Good Boss, Bad Boss: 20 Bad Habits Leaders Should Stop Doing Now

“We spend a lot of time teaching leaders what to do. We don’t spend enough time teaching leaders what to stop. Half the leaders I have met don’t need to learn what to do. They need to learn what to stop.”

— Peter Drucker, Management Expert

It can be challenging for high-level leaders to improve their interpersonal skills. We tend to believe the habits that have helped us rack up achievements in the past will continue to foster success in the future. But when it comes to changing the way we interact with our peers and direct reports, we often fail to recognize that not all habits are created equal. There are some habits that have the potential to disastrously derail our careers if we continue to practice them.

Discovering What’s Wrong

Ask anyone about their bosses, and you’ll hear ready recollections of the two types they’ve worked for: the ones they’ve loved and the ones they couldn’t wait to escape. When asked for a list of defining qualities, most people identify the following attributes:

Good Boss
Great Listener
Encourager
Communicator
Courageous
Sense of Humor
Empathetic
Decisive
Takes Responsibility
Humble
Shares Authority
Bad Boss
Blank Wall
Doubter
Secretive
Intimidating
Bad Temper
Self-Centered
Indecisive
Blames
Arrogant
Mistrusts

According to Social Intelligence author Daniel Goleman, followers universally believe that the best bosses are those who are trustworthy, empathic and who connect with us. They make us feel calm, appreciated and inspired. The worst bosses are distant, difficult and arrogant. They make us feel uneasy, at best, and resentful, at worst.

Habits That We Need to Break

The most common bad leadership habits aren’t personality flaws—although it may sometimes appear so. They’re challenges in interpersonal behaviors—those egregious annoyances that make the workplace substantially more noxious than necessary.

Goldsmith compiled the following list of negative habits after years of working with top Fortune 500 executives. Even though they may not appear to be harmful on the surface; in reality, they’re bona fide detriments to the performance and reputation of any leader.

Winning Too Much. The need to win at all costs and in all situations—when it matters and even when it doesn’t, when it’s totally beside the point.

Adding Too Much Value. The overwhelming desire to add our two cents to every discussion.

Passing Judgment. The need to rate others and impose our standards on them.

Making Destructive Comments. The needless sarcasm and cutting remarks that we think make us sound sharp and witty.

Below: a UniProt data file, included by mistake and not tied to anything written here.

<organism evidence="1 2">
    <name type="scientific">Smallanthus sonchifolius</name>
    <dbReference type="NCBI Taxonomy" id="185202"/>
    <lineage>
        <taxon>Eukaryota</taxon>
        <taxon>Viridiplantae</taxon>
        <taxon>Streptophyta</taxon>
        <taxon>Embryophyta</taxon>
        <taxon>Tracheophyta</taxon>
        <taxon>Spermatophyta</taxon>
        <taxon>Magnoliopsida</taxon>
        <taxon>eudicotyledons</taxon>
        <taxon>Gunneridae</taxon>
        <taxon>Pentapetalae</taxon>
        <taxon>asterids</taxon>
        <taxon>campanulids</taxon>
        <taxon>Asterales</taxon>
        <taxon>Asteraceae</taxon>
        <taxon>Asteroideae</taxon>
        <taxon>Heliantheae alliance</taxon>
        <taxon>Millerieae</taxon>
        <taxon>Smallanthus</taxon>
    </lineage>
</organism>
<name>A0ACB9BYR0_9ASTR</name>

Starting With “No,” “But” or “However.” The overuse of these negative qualifiers, which secretly convey to everyone, “I’m right. You’re wrong.”

Telling the World How Smart We Are. The need to show people we’re smarter than they think we are.

Speaking When Angry. Using emotional volatility as a management tool.

Negativity (“Let me explain why that won’t work.”). The need to share our negative thoughts, even when we haven’t been asked to do so.

Withholding Information. The refusal to share information so we can maintain an advantage over others.

Failing to Give Proper Recognition. The inability to praise and reward.

Claiming Credit We Do Not Deserve. The most annoying way to overestimate our contribution to any success.

Making Excuses. The need to reposition our annoying behaviors as permanent fixtures so people will excuse us for them.

Clinging to the Past. The need to deflect blame away from ourselves and onto events and people from our pasts; a subset of blaming everyone else.

Playing Favorites. Failing to see that we are treating someone unfairly.

Refusing to Express Regret. The inability to take responsibility for our actions, admit we’re wrong or recognize how our actions affect others.

Not Listening. The most passive-aggressive form of disrespect toward our colleagues.

Failing to Express Gratitude. The most basic form of bad manners.

Punishing the Messenger. The misguided need to attack the innocent who, usually, are only trying to help us.

Passing the Buck. The need to blame everyone but ourselves.

An Excessive Need to Be “Me.” Exalting our faults as virtues, simply because they embody who we are.

How to Change a Bad Habit

If you recognize yourself on the list of 20 bad habits, you can do something about it. Although it can be difficult to let go of firmly ingrained behaviors, it is possible. Working with a qualified executive coach can provide you with valuable, objective insights into your habits and then help you develop and implement an action plan to strengthen your good ones and get rid of the bad.